2:975-979). His devotion to his wife was worth risking his life in order to bring her to safety. As he frantically searches "in endless quest from door to door"(Aen. 2:1001) for Creusa, her ghost appeared to him and told to him that she cannot go with him because she was no longer living, but to go back to the family and that a special mission is ahead of him. Personal loss is a tragedy that Aeneas must face as he ventures on to reach is fate.
His pious personality is the characteristic that saves his family and leads him on his journey to the future founding of Rome. Every battle that Aeneas fights, is a battle fought for his country. In book II, during his recollection of the end of Troy, he tells Dido that even though he was told to flee, he did stay back for a short while and fight. The reason for this action could be that he could not stand to see the destruction of his home. After his escape of Troy, Aeneas endures journey after journey of disastrous outcomes. His pieta here is what kept him going through the grueling time.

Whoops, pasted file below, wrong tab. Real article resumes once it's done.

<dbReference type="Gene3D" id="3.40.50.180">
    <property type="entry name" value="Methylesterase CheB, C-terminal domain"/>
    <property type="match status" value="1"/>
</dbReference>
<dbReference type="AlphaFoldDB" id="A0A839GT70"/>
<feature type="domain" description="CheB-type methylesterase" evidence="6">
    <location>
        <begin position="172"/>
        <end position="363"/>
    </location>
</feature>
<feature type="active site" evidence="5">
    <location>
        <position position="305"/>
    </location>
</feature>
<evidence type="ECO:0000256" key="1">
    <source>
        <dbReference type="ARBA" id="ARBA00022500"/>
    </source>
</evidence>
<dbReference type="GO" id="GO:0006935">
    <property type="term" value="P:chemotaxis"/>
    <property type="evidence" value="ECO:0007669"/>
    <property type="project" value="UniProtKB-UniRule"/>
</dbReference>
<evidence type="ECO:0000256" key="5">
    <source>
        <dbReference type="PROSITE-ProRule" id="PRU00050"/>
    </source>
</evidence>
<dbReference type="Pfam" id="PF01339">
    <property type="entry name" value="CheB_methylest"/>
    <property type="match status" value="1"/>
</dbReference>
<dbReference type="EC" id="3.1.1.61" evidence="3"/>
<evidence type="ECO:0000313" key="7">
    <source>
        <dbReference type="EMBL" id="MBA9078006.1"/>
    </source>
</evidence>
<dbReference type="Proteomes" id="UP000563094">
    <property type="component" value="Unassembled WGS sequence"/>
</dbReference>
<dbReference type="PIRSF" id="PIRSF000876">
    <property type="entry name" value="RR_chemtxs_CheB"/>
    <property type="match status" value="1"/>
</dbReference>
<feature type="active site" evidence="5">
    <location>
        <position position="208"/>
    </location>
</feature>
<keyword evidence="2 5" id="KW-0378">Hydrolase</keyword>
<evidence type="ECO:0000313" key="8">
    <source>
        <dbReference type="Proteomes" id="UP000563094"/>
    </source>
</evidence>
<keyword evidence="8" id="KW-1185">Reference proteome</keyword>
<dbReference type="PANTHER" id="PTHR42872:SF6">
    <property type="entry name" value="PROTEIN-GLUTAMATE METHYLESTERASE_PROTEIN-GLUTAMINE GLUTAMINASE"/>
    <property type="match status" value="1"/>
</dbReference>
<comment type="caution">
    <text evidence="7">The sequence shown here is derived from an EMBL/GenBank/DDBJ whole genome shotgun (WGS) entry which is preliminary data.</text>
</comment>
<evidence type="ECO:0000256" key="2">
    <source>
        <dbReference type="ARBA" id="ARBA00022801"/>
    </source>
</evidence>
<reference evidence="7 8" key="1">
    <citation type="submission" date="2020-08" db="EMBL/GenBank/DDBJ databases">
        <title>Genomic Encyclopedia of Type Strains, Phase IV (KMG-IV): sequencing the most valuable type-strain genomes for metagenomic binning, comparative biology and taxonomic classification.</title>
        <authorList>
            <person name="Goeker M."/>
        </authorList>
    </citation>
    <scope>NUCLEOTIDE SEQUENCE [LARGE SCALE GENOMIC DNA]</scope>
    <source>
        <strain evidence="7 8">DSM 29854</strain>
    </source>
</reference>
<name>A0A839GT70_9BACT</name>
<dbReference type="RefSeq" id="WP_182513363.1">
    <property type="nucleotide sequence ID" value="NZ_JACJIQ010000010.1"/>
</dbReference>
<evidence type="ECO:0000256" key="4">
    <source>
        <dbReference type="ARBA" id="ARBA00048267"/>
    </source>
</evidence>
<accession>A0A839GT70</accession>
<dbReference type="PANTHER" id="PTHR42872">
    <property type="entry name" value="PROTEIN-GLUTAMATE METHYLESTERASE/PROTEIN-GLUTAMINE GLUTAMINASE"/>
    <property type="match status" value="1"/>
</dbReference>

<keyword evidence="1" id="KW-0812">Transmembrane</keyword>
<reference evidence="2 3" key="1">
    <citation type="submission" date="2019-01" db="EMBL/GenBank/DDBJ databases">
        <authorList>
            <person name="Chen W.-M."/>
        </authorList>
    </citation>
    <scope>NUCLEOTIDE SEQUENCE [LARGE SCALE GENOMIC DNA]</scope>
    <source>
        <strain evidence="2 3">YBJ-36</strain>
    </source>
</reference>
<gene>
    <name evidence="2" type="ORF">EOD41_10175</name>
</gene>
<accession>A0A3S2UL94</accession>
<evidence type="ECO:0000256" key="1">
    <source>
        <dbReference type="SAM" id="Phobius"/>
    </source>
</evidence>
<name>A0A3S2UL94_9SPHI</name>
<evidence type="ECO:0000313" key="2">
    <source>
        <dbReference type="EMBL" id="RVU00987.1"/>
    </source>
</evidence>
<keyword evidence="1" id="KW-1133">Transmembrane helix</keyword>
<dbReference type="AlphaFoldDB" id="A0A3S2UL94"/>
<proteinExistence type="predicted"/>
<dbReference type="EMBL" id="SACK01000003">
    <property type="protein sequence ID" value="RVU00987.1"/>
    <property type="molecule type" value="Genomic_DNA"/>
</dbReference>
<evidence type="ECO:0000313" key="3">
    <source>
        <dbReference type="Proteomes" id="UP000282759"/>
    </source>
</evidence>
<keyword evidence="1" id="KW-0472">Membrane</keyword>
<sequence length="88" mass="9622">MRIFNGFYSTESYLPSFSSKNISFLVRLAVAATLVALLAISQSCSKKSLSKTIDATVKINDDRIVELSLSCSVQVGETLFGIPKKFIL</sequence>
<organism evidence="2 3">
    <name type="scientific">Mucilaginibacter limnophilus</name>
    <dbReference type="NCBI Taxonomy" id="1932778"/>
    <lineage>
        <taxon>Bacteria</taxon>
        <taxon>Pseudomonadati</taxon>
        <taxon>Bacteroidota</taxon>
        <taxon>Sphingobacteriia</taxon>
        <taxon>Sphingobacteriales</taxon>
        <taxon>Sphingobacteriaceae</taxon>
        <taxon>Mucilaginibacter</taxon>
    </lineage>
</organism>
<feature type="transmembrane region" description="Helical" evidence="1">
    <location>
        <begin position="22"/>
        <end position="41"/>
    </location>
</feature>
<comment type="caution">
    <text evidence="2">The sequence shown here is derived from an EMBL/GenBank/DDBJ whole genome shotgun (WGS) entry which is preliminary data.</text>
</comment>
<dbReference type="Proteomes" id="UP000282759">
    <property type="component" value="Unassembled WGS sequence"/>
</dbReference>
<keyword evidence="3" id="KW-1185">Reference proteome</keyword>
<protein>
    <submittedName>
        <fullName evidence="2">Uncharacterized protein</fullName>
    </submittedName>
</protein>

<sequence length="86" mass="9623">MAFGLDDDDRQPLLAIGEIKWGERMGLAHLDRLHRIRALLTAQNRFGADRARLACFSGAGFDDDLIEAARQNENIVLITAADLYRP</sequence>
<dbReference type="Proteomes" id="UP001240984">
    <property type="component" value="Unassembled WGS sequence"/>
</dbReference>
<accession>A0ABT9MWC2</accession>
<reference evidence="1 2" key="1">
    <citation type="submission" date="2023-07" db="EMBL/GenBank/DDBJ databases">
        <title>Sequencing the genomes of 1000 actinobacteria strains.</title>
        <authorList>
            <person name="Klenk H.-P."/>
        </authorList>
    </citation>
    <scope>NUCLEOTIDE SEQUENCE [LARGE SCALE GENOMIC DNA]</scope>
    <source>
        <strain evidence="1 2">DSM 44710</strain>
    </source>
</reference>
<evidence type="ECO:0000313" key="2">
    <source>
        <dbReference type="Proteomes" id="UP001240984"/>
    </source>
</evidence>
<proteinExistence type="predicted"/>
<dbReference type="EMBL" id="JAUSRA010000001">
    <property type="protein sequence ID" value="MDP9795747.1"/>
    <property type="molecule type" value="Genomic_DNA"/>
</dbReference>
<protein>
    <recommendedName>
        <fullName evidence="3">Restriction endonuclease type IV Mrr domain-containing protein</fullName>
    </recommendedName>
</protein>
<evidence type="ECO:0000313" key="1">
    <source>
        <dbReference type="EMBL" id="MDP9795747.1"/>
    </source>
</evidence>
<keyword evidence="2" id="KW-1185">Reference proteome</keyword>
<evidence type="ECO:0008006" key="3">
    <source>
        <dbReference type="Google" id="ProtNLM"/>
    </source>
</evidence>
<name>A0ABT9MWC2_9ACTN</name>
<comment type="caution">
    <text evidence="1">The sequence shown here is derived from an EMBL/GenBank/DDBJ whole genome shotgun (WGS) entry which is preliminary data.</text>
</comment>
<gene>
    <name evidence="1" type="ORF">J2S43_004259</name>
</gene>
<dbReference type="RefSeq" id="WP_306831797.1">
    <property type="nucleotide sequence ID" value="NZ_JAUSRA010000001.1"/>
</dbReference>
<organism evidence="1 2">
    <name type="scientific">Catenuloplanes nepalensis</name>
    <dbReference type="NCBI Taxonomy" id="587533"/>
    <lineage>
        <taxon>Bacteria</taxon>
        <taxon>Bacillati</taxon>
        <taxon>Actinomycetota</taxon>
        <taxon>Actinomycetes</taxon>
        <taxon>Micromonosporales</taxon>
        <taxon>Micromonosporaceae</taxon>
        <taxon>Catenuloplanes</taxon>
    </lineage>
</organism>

As he was telling his heartfelt story to the queen, Dido, she was falling helplessly in love with Aeneas. During the stay at Carthage, the love between Dido and Aeneas bloomed. The stop at t